Midnight. No fewer than 10,291 pre-polls have been added to the count, together with the outstanding booths. This leaves the primary vote totals at 45.4% for the Nationals, 26.5% for the Liberals and 15.6% for the Greens.
8.10pm. Only two laggard booths are outstanding, with the Nationals on 45.1% and likely on my estimation to rise a little, the Liberals on 25.3%, and the Greens on 16.6%.
7.21pm. The Sale booths are in and they had the Nationals in the low forties and the Liberals in the low thirties. We seem to be looking at a Nationals vote of 47% with the Liberals in the upper twenties, and the Greens third on around 15%. There are 33 booths out of 46 in overall, with 13,500 votes counted.
7.10pm. Exactly half the 46 booths are now in, and I now have the projected Nationals primary vote up to 48.1%.
7.03pm. Sixteen booths now and 3339 counted. The raw Nationals vote is 50.2%, from which I make an 11.3% swing on a booth-matched basis for a projected total of 46.0%. The Liberals are 23.3% on the raw vote, but maybe that will increase when votes from Sale and Leongatha come in. Even so, there’s no reason to think the Nationals are in trouble.
6.48pm. The VEC preference throw is Nationals-versus-Greens, which is … not what I would have done.
6.45pm. I’ve now got the drop in the Nationals vote up to 14.3%, from which I’m projecting 43.1%. The Liberals are matching it with them in the larger centres, but the Nationals are polling over 70% in rural booths.
6.40pm. Five booths in on the primary vote, adding up to 649 counted, and the raw vote has the Nationals on 60.1%. I make that to be an 11.7% drop on November in these rural and heavily pro-Nationals booths, pointing to an overall result of 45.6%. With no reason to think preferences will favour the Liberals, that shouldn’t bother them unduly. The Liberals and Greens are so far matching it on around 16.5% of the primary vote, with nobody else registering.
6pm. Polls have closed. The electorate is peppered with very small booths that should conduct their counts very quickly, so we should start seeing results in little more than half an hour.
A minor Victorian state by-election is being held today in the seat of Gippsland South, which has been vacated after Peter Ryan, who led the Nationals during the period of the Baillieu-Napthine government, bowed out in the wake of the November election defeat. Labor has predictably given the by-election a miss, so the main point of interest is presumably whether a Liberal candidate gains any traction.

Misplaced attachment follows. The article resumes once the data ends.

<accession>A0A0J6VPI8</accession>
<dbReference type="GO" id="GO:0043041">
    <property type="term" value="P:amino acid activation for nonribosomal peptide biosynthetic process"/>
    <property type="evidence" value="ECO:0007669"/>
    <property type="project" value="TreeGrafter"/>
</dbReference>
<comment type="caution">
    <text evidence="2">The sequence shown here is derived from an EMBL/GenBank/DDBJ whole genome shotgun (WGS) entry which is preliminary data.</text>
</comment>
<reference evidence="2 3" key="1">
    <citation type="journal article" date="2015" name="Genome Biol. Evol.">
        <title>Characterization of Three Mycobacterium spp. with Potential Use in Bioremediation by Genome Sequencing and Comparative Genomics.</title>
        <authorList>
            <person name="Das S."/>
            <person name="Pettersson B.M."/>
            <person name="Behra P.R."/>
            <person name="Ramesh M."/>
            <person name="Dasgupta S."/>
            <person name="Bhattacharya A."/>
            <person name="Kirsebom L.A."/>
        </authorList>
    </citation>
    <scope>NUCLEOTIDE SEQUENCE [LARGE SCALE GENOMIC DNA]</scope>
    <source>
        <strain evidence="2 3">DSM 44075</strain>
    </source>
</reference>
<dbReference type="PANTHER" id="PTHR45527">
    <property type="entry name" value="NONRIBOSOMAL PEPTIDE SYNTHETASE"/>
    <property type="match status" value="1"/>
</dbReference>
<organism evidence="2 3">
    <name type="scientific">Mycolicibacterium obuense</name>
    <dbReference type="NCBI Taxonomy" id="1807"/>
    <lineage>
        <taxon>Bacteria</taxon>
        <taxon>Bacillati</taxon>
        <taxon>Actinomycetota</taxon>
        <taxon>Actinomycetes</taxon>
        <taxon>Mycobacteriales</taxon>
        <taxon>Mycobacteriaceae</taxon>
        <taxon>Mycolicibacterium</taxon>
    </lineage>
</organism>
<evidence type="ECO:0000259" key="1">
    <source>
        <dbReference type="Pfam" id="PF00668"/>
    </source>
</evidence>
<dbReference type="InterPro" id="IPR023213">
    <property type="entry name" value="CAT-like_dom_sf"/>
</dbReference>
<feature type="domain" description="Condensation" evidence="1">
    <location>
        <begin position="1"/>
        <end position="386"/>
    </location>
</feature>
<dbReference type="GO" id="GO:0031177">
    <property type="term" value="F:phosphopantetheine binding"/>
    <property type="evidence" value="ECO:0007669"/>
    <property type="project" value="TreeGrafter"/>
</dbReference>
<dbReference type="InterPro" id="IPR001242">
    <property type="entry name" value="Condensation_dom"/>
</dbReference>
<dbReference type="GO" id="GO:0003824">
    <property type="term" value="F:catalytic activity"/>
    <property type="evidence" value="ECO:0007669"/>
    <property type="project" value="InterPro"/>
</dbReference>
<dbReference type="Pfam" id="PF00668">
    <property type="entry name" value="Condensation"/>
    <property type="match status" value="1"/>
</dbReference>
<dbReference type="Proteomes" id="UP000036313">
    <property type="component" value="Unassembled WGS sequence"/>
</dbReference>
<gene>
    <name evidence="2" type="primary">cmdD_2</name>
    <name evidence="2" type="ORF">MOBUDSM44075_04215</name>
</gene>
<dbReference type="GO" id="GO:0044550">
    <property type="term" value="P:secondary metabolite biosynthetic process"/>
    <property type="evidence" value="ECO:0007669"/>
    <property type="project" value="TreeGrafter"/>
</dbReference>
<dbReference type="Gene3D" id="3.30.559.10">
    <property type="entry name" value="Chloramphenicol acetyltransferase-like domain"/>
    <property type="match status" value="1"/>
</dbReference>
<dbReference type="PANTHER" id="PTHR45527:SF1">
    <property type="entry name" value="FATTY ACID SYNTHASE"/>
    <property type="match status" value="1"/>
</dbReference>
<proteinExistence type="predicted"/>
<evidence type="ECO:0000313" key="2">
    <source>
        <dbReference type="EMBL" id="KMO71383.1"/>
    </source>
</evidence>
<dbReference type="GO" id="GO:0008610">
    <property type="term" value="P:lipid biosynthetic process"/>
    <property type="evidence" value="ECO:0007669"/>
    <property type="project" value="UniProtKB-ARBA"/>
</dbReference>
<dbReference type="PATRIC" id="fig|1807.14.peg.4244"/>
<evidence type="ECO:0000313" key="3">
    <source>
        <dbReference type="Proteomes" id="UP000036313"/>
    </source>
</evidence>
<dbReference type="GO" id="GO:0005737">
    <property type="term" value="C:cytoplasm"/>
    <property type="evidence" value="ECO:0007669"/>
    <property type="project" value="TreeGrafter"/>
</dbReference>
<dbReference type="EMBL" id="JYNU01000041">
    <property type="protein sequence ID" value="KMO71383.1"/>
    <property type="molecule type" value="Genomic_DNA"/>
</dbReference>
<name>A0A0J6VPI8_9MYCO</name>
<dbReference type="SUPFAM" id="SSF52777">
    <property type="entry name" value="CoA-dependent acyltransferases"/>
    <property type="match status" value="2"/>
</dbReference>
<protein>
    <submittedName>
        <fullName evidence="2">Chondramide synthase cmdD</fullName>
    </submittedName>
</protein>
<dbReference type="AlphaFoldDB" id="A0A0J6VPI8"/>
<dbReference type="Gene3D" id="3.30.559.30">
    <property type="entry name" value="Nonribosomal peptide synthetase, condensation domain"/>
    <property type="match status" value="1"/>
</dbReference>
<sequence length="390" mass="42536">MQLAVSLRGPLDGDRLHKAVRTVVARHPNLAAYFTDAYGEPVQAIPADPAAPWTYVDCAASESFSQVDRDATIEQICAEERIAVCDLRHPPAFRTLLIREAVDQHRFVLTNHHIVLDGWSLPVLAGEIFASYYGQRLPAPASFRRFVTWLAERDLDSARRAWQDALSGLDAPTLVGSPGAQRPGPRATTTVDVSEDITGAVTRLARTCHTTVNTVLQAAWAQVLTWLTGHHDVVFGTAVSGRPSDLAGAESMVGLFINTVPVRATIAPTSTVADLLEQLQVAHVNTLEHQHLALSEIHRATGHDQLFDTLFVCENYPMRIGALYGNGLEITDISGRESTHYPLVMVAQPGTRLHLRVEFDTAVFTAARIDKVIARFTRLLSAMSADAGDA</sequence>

Gippsland South extends from Leongatha and Korumburra in the west to Sale in the east, encompassing a 200 kilometre stretch of coastline that includes Wilsons Promontory. It has existed without interruption since 1859, and has never been held by Labor. Sir Herbert Hyland first gained the seat for the Country Party in 1929, and retained it through an epic parliamentary tenure that ended with his death in 1970. It then fell to Liberal candidate James Taylor, who was defeated in 1973 and would later return as a member for the local upper house province. Neil McInnes then held the seat for the Country/National Party until he defected to the Liberals in 1980, for which he was rewarded with defeat at the next election in 1982. The Nationals have held the seat ever since, Peter Ryan succeeding Tom Wallace as member in 1992.
The Nationals candidate is Danny O’Brien, who has held a seat for the Eastern Victoria region in the Legislative Council since March last year, when he filled a casual vacancy created by the retirement of Peter Hall. He retained the seat at the election last November from second place on the joint Coalition ticket. O’Brien started his career as a journalist for WIN Television, and was later an adviser to the then federal Nationals leader, Mark Vaile, then chief-of-staff to Barnaby Joyce and Peter Ryan. The Liberal candidate is Scott Rosetti, described by the ABC as a Wellington Shire councillor and high-profile Sale businessman. Also in the field are four independents (Warren Sanders, Viv Pepper, Deb Meester and Gerard J. Donohue) and candidates of the Greens (Andrea Millsom) and the Liberal Democratic Party (Jim McDonald).